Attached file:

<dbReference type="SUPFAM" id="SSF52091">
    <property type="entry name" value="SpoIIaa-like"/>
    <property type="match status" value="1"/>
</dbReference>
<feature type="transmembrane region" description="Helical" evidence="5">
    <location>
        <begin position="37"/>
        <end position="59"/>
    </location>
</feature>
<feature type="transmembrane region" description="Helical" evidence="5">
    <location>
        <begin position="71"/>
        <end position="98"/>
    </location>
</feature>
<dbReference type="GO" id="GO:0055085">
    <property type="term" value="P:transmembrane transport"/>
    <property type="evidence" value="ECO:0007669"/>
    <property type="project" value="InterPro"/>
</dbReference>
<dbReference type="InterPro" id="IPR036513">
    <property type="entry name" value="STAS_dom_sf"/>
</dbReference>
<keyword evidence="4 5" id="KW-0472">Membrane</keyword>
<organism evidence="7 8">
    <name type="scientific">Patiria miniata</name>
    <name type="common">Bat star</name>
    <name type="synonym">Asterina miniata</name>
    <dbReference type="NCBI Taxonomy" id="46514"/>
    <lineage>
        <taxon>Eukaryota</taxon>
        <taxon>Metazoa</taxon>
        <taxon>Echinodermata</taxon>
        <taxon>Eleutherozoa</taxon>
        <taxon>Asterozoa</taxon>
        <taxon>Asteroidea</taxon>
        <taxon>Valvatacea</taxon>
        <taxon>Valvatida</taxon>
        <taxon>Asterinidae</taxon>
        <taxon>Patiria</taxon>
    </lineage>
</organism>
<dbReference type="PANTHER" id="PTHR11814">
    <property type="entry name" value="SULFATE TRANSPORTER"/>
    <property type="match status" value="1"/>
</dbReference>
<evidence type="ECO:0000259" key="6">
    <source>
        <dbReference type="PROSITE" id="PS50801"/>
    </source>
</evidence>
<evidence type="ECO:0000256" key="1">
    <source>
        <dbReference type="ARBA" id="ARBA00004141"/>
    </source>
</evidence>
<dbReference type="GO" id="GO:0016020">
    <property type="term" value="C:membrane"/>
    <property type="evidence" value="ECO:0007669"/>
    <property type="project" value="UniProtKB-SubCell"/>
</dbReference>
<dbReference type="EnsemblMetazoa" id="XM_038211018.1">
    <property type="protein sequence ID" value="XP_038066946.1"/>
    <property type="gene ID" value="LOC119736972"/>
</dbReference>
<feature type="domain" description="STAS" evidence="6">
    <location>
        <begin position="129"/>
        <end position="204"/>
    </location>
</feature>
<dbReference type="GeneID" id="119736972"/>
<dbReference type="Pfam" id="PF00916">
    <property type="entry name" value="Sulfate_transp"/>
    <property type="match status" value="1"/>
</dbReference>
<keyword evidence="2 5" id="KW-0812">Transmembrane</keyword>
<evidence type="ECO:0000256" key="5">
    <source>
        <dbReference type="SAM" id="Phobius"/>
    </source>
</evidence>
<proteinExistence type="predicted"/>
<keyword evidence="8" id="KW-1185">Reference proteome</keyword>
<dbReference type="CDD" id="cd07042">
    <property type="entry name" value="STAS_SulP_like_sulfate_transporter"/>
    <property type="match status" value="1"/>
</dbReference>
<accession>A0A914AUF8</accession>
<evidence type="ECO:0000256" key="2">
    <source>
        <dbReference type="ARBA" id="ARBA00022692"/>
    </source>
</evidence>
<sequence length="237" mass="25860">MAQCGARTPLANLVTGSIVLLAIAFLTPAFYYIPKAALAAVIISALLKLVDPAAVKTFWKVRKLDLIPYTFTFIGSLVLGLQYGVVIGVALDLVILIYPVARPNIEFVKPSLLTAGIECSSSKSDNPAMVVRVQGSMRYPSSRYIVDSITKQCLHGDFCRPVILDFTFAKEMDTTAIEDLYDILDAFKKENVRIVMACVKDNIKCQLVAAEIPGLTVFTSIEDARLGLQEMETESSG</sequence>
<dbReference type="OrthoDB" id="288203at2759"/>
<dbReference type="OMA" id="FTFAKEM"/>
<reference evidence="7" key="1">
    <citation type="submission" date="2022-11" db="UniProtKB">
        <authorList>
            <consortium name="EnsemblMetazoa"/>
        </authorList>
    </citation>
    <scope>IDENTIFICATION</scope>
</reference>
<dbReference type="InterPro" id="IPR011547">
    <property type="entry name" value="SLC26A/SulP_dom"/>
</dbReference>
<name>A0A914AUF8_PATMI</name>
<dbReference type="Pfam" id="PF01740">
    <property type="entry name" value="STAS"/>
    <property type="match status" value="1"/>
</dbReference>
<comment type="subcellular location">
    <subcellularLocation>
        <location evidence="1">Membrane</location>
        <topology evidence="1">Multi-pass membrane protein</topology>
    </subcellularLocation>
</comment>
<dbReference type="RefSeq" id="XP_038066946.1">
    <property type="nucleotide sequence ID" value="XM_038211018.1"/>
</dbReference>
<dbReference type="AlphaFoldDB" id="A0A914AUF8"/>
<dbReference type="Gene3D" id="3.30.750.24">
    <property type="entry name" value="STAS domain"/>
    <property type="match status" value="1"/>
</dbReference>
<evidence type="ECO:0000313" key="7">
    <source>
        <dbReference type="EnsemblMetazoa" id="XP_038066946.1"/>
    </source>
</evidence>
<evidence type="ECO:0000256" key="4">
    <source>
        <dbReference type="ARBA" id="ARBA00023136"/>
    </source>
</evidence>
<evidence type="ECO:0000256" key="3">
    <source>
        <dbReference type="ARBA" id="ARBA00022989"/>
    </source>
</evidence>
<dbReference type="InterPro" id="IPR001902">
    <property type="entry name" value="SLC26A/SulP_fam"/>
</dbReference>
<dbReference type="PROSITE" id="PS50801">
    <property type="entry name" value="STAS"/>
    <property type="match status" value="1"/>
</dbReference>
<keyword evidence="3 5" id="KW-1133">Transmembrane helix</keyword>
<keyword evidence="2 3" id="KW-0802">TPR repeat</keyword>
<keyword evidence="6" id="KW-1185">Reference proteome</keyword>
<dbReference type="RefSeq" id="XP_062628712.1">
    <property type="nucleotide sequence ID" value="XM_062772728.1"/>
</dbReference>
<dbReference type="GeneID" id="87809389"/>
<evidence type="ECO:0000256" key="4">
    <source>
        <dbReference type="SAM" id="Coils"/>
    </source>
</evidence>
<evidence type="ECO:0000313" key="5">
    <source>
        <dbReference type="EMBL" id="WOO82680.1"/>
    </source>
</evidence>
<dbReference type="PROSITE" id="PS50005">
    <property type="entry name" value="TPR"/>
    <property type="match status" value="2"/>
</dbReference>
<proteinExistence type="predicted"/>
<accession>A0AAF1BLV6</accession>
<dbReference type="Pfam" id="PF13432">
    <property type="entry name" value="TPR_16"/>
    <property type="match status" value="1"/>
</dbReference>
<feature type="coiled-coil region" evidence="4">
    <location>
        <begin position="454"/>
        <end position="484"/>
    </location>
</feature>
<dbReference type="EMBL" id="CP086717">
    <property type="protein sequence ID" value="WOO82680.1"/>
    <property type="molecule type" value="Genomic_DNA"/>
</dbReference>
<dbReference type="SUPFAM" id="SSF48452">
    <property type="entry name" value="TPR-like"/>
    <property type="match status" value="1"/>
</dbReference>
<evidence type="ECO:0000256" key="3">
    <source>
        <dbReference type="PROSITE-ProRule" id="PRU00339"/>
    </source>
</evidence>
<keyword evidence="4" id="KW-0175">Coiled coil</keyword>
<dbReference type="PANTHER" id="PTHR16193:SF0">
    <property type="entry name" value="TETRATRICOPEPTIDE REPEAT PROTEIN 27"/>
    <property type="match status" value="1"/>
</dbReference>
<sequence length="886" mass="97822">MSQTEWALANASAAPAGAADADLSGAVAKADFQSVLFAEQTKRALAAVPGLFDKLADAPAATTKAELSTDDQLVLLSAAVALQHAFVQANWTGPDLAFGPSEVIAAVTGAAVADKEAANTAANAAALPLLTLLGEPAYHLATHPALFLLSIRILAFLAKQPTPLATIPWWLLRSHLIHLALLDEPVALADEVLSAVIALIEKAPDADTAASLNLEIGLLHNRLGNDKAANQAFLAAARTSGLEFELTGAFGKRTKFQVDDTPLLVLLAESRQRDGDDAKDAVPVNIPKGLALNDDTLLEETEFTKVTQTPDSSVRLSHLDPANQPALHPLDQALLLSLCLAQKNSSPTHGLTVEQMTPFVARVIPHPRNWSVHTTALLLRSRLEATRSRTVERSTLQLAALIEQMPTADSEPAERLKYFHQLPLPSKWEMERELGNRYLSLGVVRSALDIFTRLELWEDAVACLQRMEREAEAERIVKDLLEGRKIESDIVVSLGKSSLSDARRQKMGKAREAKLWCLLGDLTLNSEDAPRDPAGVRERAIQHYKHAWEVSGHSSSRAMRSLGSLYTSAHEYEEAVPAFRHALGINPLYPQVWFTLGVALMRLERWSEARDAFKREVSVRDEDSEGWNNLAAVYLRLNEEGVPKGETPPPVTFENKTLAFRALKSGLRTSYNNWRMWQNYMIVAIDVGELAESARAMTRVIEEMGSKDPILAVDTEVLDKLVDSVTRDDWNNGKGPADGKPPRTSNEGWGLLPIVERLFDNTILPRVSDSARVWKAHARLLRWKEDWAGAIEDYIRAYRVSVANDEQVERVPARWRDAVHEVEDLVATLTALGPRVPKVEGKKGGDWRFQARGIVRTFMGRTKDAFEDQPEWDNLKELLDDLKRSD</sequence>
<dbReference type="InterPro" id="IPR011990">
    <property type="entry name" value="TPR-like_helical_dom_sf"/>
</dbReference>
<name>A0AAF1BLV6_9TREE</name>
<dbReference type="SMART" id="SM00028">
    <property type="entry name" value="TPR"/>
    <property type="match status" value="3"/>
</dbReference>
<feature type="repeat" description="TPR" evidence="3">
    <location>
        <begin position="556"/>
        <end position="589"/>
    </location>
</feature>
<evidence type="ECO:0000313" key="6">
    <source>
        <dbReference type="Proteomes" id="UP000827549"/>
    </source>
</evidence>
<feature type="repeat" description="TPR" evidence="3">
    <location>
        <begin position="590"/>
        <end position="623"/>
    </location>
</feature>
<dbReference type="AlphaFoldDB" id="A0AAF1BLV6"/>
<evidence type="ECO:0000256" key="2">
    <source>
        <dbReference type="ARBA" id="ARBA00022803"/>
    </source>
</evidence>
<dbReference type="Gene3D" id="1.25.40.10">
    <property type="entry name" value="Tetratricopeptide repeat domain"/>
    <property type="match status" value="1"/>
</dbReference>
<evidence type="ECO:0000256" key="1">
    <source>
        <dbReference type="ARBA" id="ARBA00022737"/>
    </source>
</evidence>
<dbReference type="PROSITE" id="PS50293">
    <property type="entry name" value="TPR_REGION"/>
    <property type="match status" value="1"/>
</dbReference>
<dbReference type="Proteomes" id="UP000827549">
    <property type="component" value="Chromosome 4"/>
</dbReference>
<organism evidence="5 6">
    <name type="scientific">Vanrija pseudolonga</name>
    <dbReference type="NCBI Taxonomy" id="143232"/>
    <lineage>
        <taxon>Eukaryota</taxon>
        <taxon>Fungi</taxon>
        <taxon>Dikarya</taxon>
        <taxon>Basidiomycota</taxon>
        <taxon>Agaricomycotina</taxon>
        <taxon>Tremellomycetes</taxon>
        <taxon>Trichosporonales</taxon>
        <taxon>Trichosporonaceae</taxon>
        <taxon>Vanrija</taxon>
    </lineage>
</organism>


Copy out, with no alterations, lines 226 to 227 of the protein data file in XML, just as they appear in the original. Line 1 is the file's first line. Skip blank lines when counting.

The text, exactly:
    </location>
</feature>